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Senate creates special election for funding reform, discusses sexual assault reform

In a meeting Tuesday night that lasted more three hours, the 16th Undergraduate Senate set a special election for funding reform and took a stance on sexual assault reform efforts led by the University and the ASSU’s Executive Branch.

In the meeting, Appropriations Committee Chair Jackson Hart Beard ’17 asked the Senate to reconsider the bill for a special election that failed to pass last week. Funding reform has been the primary focus of the Senate this year.

Beard argued that even without comprehensive funding reform, the potential for increase in general fees justified the special election.

Some Senators expressed concerns that there would not be a proposed funding reform ready in time for the election, but others said that the election needs to happen before Winter Quarter because of the amount of time needed for groups to plan budgets.

The Senate voted in favor of holding a special election at the end of the quarter, passing the bill by a vote of 11 to 2, with 2 abstentions. The special election will be held on Dec. 4 and 5.

In last spring’s election, SAFE reform failed to receive the necessary percentage of votes to pass. SAFE reform sought primarily to decrease Stanford’s student activities fee.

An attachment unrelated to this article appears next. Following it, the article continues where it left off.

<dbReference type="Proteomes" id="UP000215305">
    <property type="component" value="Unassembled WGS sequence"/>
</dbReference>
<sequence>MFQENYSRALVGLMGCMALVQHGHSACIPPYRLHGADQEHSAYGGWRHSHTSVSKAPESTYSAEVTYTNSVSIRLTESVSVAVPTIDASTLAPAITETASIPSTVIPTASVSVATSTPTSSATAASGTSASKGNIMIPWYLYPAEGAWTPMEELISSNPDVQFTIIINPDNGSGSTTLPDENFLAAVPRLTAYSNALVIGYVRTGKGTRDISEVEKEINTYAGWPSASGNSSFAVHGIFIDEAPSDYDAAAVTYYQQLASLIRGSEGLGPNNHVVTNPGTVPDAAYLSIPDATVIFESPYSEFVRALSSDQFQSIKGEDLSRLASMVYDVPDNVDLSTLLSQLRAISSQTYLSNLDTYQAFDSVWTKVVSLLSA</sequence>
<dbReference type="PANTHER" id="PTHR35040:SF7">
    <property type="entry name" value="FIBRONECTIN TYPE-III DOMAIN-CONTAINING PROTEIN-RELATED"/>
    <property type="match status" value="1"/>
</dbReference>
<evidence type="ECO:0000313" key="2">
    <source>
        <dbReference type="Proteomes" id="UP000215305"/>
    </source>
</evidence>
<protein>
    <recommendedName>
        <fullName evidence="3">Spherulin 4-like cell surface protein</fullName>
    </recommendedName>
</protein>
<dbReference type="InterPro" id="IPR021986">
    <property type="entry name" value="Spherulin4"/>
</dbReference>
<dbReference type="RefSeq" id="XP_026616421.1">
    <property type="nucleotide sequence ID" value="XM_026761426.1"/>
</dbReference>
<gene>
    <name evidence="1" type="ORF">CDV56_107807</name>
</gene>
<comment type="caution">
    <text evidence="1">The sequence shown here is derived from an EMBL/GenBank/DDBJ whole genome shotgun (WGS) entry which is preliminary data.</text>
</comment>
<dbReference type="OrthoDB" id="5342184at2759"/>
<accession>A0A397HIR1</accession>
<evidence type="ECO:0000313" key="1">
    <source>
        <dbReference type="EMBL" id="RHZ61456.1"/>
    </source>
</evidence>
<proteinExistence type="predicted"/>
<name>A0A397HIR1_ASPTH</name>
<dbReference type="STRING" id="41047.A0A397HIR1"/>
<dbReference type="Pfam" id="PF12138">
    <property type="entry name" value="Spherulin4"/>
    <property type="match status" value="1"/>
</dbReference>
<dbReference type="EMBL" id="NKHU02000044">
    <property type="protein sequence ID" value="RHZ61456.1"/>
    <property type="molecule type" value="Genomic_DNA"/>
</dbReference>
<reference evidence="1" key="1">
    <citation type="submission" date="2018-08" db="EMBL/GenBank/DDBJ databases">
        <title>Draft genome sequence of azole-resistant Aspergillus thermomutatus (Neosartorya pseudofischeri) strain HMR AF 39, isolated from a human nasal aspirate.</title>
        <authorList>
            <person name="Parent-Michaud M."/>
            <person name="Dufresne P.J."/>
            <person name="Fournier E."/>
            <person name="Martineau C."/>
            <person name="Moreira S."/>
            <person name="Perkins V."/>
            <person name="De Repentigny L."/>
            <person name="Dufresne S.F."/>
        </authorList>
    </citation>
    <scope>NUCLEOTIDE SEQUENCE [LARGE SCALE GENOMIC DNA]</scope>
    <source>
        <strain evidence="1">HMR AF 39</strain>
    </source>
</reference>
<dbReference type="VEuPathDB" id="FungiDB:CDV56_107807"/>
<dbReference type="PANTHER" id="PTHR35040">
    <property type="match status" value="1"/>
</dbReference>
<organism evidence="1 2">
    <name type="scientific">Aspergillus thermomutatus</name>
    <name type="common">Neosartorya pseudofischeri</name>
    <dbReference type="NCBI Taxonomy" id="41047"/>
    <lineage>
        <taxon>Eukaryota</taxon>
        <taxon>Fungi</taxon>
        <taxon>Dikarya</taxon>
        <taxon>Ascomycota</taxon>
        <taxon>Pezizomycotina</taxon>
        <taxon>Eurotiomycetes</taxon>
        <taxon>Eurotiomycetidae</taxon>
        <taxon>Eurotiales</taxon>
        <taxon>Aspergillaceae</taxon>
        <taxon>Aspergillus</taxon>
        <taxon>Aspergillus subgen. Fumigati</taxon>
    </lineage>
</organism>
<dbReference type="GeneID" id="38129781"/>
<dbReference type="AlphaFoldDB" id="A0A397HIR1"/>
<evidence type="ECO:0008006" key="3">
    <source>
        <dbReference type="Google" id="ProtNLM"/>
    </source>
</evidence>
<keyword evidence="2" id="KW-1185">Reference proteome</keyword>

The specifics of the reform to be voted on by the student body in December have yet to be released publicly.

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The other main focus of discussions on Tuesday night centered around the bill that outlined the Senate’s official stance and recommendations on the ongoing sexual assault reform efforts of the University’s Sexual Assault Task Force and the ASSU Executive Branch.

Deputy Chair of the Senate Victoria Kalumbi ’15 proposed a bill regarding the Alternative Review Process. While the bill ultimately passed by a vote of 12 to three, with the Senators using secret ballots, the bill was not without extensive and at times heated discussion.

Most of the debate over this bill centered on the section that declared the Senate “open to a presumptive sanction of expulsion for those found responsible of sexual violence.”

Some Senators felt the clause indicated an endorsement of presumptive expulsion, while others believed it was important to show that the Senate was staying in line with the University, which is considering presumptive expulsion.

Senator Andrew Aude ’16, in an email to The Daily after the meeting, expressed concern that the bill included a “bait-and-switch” regarding the language of presumptive expulsion.

In the bill put on previous notice last week (all bills are required to go on previous notice a week prior to the scheduled vote to allow for discussion among the community), there was not language expressing support for a presumptive sanction of expulsion.

In an email to the public Senate mailing list after the meeting, Kalumbi said that she changed the original bill to clarify something that, in her opinion, was previously unclear. Kalumbi also said that the revised version of the bill was submitted on time.

An amendment to remove the clause failed and the Executive Committee ruled against dividing the bill so that the Senate could vote on the rest of it and continue debate on the sanctions clause.

An amendment passed changing the language to include both expulsion and other sanctions being considered by the University.

Contact Sarah Wishingrad at swishing ‘at’ stanford.edu.

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